What Are Core Values? We Face a Battle Over the Future of Education in Tennessee

Gov. Bill Haslam's education reforms hit a couple of speed bumps this past legislative session, but his reforms may hit a brick wall come next session. A major battle is brewing over the direction of the state's schools pitting Haslam, Bill Frist, Bill and Melinda Gates, and the state's business establishment against conservative groups and the legislators who listen to them.

It's about the Common Core Curriculum, a term you may not have run across. But it has begun to rank with Obamacare as a program reviled by conservative groups.

Since the nation began universal testing and compiling test scores, problems have become apparent in the validity of the data. With state and local governments in charge of schools and curricula, test results varied widely from state to state. When 90 percent of the students in Mississippi pass the math exam it makes you want to say: Really?

That's where the Common Core Curriculum comes from, a set of subjects and a curriculum that will be uniform across the country, and testing will be based on the same material. The program was initiated by the nation's governors and it was funded by Bill and Melinda Gates. At least 45 states have signed on. Secretary of Education Arne Duncan let it be known that if states didn't adopt the Common Core Curriculum, they could forget getting any Race to the Top funds. Tennessee Gov. Phil Bredesen and the state Board of Education adopted the Common Core Curriculum and Tennessee got millions in Race to the Top funds. Some Tennessee educators (like those in Knox County) are in training at present, so the program has yet to be implemented fully statewide.

The most basic criticism is that local schools are being taken over by the federal government. Traditionally state and local governments have run the schools and decided what would be taught, even when receiving federal grants. We have never had a national education policy that dictated what every child in the country should know.

State Sen. Dolores Gresham, chair of the Senate Education Committee, has announced that she will hold hearings in late summer or fall on the Common Core Curriculum and allow all sides to present their views. Gresham is a conservative Republican and any education bill has to go through her committee.

Conservatives aren't the only ones raising questions. Two New York college professors raised some questions in a New York Times piece on Sunday. They suggest that the move to have the federal government's first-ever foray into a national education policy was quick and involved little discussion. The introduction of more rigorous standards will take some adjustment from teachers and students.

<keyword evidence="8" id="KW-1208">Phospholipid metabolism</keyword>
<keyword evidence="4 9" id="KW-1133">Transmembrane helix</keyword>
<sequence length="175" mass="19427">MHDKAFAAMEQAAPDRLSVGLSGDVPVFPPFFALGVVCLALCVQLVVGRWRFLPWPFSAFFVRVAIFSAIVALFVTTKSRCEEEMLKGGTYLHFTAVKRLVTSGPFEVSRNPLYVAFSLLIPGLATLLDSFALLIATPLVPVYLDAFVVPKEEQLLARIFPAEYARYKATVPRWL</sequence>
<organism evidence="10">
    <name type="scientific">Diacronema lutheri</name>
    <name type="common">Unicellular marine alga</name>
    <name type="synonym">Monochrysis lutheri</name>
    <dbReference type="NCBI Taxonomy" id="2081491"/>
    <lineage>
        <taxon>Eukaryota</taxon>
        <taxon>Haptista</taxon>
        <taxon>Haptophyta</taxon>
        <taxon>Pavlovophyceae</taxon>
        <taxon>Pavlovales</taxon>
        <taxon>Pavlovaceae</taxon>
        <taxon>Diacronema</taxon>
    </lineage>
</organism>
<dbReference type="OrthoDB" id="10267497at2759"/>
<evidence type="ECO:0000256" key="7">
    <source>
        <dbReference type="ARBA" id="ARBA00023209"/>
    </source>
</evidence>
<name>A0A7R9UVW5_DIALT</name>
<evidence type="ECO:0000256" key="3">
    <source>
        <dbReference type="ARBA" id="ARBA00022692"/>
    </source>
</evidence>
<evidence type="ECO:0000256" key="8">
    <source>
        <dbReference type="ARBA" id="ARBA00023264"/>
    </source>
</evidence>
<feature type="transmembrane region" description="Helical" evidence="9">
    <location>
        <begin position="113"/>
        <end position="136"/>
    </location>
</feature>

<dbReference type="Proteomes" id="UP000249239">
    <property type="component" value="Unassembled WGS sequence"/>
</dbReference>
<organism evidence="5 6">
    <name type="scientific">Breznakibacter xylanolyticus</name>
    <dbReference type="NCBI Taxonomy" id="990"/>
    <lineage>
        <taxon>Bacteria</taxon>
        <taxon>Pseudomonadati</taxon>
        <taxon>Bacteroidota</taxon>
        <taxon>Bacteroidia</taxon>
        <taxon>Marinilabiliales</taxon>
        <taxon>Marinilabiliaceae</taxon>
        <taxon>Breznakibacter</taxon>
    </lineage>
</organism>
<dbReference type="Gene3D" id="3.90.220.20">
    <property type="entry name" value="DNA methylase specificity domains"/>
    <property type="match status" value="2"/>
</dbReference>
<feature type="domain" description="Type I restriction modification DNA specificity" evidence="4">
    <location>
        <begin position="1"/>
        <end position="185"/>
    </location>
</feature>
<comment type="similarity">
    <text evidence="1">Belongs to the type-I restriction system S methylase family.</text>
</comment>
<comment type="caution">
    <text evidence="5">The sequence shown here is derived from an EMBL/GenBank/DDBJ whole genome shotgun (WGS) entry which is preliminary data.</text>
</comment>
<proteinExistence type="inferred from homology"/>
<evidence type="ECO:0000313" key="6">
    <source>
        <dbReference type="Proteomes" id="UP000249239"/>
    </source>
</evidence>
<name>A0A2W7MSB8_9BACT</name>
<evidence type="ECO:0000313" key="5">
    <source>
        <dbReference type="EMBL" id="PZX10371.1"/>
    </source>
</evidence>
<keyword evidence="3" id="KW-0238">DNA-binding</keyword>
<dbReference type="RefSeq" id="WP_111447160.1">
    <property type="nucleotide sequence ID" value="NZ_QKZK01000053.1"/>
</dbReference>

When Kentucky adopted the new tests based on the Core Curriculum, math and science scores dropped by a third. What do you think the new standards will do to test scores in Tennessee? Recall that teacher evaluations now take test scores into account. Also recall that a reform already passed disallows teacher bargaining rights.

But aside from the federalism issue, try and imagine coming up with subjects and tests for all the states without generating controversy. Provocative questions encourage critical thinking. But such questions are also ammunition for critics.

I have hundreds of pages of a report introducing the Common Core Curriculum. So far it just makes my head hurt. I suspect the debate in the Legislature will be based on political positions and alliances with different groups rather than on legislators actually studying those hundreds of pages.

The business community and Haslam are determined to raise educational standards. It is entirely possible for the educational reform effort in the state to get derailed over arguments about "liberal ideas" replacing traditional "American values."

The hearings will be important. The business establishment had better be ready to handle the questions raised. Both sides of the issue need to have "truth squads" to separate fact from fiction. It is the most important issue facing our state at the moment. Let's don't screw it up.

Corrected: A previous version of this column stated that the curriculum hadn't been implemented yet; however, several districts have started using it, though some (like Knox County) are still training its educators.